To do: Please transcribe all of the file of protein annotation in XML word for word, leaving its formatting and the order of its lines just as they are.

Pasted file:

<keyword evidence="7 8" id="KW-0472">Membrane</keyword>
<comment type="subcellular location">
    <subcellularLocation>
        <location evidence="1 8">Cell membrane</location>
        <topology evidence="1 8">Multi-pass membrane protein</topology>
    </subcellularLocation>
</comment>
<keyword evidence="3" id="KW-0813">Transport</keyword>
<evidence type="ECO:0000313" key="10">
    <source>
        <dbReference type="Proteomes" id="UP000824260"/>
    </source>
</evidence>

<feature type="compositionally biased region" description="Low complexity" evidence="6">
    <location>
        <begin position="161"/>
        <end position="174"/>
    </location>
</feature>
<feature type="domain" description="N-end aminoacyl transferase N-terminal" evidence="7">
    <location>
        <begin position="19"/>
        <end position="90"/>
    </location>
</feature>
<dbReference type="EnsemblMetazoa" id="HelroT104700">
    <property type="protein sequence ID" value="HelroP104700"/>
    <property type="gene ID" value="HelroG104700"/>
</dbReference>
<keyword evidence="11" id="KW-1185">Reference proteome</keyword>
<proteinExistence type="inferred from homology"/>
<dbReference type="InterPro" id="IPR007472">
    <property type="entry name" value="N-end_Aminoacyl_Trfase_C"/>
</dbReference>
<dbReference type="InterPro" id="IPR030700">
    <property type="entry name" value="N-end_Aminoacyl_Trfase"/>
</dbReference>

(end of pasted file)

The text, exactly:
<keyword evidence="7 8" id="KW-0472">Membrane</keyword>
<comment type="subcellular location">
    <subcellularLocation>
        <location evidence="1 8">Cell membrane</location>
        <topology evidence="1 8">Multi-pass membrane protein</topology>
    </subcellularLocation>
</comment>
<keyword evidence="3" id="KW-0813">Transport</keyword>
<evidence type="ECO:0000313" key="10">
    <source>
        <dbReference type="Proteomes" id="UP000824260"/>
    </source>
</evidence>

<feature type="compositionally biased region" description="Low complexity" evidence="6">
    <location>
        <begin position="161"/>
        <end position="174"/>
    </location>
</feature>
<feature type="domain" description="N-end aminoacyl transferase N-terminal" evidence="7">
    <location>
        <begin position="19"/>
        <end position="90"/>
    </location>
</feature>
<dbReference type="EnsemblMetazoa" id="HelroT104700">
    <property type="protein sequence ID" value="HelroP104700"/>
    <property type="gene ID" value="HelroG104700"/>
</dbReference>
<keyword evidence="11" id="KW-1185">Reference proteome</keyword>
<proteinExistence type="inferred from homology"/>
<dbReference type="InterPro" id="IPR007472">
    <property type="entry name" value="N-end_Aminoacyl_Trfase_C"/>
</dbReference>
<dbReference type="InterPro" id="IPR030700">
    <property type="entry name" value="N-end_Aminoacyl_Trfase"/>
</dbReference>